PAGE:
Environment Canada meteorologist Armel Castellan is reporting an unusually rainy June in the central island including the Comox Valley and Campbell River. (Pexels Stock Photo)
It may feel like summer hasn’t really arrived yet, but we’re actually coming off a fairly typical June.
Environment Canada meteorologist, Armel Castellan, said the average temperatures stayed relatively close to normal in the Comox Valley, Campbell River, and Port Hardy.
“Comox, at 15.8 degrees (for its average temperature) was only 0.3 degrees above normal and then Campbell River, 14.4 (degrees) is only 0.3 degrees colder than normal,” Castellan said. “(In) Port Hardy, the mean temperature was 12.1 degrees and their normal is 12.3, so essentially the same. And then, Powell River saw 14.7 degrees as their average mean temperature and their daily (normal) was 15.8, maybe a little bit cooler there because of slightly more continental mass.”
And after a drier than normal spring, Castellan said “we were a little bit shaking in our boots.”
“We were thinking of it in a drought and wildfire context and not so much from a flood and freshet context. The context has really switched.”
That’s because it was a rainier-than-usual month across Vancouver Island and Sunshine Coast.
The Comox Valley saw 69 millimetres of the wet stuff last month, which calculates to 162 per cent of its normal amount of precipitation for June. That makes it the 20th wettest June on record in the valley, dating back to 1894.
“June is a fairly dry month, not the driest, but only 43 mm usually shows up (in the valley) in a typical June,” Castellan said.
Compare that to last June, when the Comox Valley only saw 12 mm of rain, which was only 27 per cent of its average for the month.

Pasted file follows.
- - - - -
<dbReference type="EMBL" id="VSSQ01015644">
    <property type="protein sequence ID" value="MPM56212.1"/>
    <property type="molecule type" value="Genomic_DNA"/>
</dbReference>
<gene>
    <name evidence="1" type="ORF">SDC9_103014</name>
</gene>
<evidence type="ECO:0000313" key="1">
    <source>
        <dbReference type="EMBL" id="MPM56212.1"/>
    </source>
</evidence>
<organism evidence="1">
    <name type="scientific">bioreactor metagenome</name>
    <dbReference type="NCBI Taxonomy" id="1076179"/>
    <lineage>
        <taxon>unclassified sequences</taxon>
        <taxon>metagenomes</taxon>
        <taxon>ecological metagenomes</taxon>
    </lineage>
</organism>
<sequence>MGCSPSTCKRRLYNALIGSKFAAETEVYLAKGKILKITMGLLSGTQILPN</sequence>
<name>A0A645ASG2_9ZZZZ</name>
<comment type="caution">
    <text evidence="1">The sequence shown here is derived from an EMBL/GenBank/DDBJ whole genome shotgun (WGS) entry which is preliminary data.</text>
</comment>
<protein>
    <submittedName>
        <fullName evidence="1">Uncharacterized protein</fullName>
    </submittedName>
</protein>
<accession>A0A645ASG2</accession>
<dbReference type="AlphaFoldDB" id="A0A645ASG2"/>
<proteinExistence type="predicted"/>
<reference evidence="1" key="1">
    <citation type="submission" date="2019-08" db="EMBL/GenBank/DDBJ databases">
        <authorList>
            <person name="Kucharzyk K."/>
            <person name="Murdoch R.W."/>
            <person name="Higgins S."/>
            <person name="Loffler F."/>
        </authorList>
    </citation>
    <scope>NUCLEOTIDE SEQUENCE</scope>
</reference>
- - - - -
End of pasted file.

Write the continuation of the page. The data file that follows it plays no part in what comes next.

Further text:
It was a similar story in Campbell River, which was drenched with 81 mm, which was 129 per cent of its normal amount of 63 mm for June.
That was good for the 14th wettest June on record in Campbell River, dating back to 1936.
On a bright note, Castellan believes we’re turning a corner in both temperatures and dry conditions.
“It’s still going to be a little bit cooler, here, for the next little bit but we are going to edge towards warmer, or at least closer to normal if just by a couple degrees off, and then maybe even surpass it by the time we get into the second week of July,” he said. “It doesn’t look extraordinarily wet. We’re still dealing with this (low pressure) trough that’s really affected us since late May, lasted most of the way through June, and is still continuing here for the first few days of July.”
He said while it’s going to be unsettled throughout the next couple of weeks, we likely won’t see any big rain events on the horizon “which is at least one door you can close.”